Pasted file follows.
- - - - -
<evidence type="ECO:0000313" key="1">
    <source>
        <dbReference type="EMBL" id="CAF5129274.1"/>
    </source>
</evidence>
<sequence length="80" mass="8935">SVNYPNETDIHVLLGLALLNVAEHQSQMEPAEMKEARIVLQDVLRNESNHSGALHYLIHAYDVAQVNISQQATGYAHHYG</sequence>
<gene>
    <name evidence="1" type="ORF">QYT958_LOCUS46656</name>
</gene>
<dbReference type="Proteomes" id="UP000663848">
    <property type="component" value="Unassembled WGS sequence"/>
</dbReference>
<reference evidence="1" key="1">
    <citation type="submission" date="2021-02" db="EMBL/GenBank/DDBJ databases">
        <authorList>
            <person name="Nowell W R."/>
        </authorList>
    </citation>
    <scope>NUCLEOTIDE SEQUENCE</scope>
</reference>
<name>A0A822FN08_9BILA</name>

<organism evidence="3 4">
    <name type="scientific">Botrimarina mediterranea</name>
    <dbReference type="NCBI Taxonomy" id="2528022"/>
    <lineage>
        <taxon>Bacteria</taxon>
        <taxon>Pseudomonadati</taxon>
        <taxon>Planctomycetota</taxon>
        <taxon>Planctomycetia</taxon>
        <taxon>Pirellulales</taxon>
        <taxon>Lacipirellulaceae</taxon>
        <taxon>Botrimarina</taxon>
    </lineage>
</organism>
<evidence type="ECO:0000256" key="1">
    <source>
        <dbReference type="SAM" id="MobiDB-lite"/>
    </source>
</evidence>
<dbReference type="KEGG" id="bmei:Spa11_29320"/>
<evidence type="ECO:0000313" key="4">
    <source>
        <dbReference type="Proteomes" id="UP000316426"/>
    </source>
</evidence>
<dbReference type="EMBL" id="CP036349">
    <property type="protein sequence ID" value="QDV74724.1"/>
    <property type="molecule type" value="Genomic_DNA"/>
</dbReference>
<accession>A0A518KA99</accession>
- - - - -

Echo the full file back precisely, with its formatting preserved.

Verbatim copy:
<evidence type="ECO:0000313" key="1">
    <source>
        <dbReference type="EMBL" id="CAF5129274.1"/>
    </source>
</evidence>
<sequence length="80" mass="8935">SVNYPNETDIHVLLGLALLNVAEHQSQMEPAEMKEARIVLQDVLRNESNHSGALHYLIHAYDVAQVNISQQATGYAHHYG</sequence>
<gene>
    <name evidence="1" type="ORF">QYT958_LOCUS46656</name>
</gene>
<dbReference type="Proteomes" id="UP000663848">
    <property type="component" value="Unassembled WGS sequence"/>
</dbReference>
<reference evidence="1" key="1">
    <citation type="submission" date="2021-02" db="EMBL/GenBank/DDBJ databases">
        <authorList>
            <person name="Nowell W R."/>
        </authorList>
    </citation>
    <scope>NUCLEOTIDE SEQUENCE</scope>
</reference>
<name>A0A822FN08_9BILA</name>

<organism evidence="3 4">
    <name type="scientific">Botrimarina mediterranea</name>
    <dbReference type="NCBI Taxonomy" id="2528022"/>
    <lineage>
        <taxon>Bacteria</taxon>
        <taxon>Pseudomonadati</taxon>
        <taxon>Planctomycetota</taxon>
        <taxon>Planctomycetia</taxon>
        <taxon>Pirellulales</taxon>
        <taxon>Lacipirellulaceae</taxon>
        <taxon>Botrimarina</taxon>
    </lineage>
</organism>
<evidence type="ECO:0000256" key="1">
    <source>
        <dbReference type="SAM" id="MobiDB-lite"/>
    </source>
</evidence>
<dbReference type="KEGG" id="bmei:Spa11_29320"/>
<evidence type="ECO:0000313" key="4">
    <source>
        <dbReference type="Proteomes" id="UP000316426"/>
    </source>
</evidence>
<dbReference type="EMBL" id="CP036349">
    <property type="protein sequence ID" value="QDV74724.1"/>
    <property type="molecule type" value="Genomic_DNA"/>
</dbReference>
<accession>A0A518KA99</accession>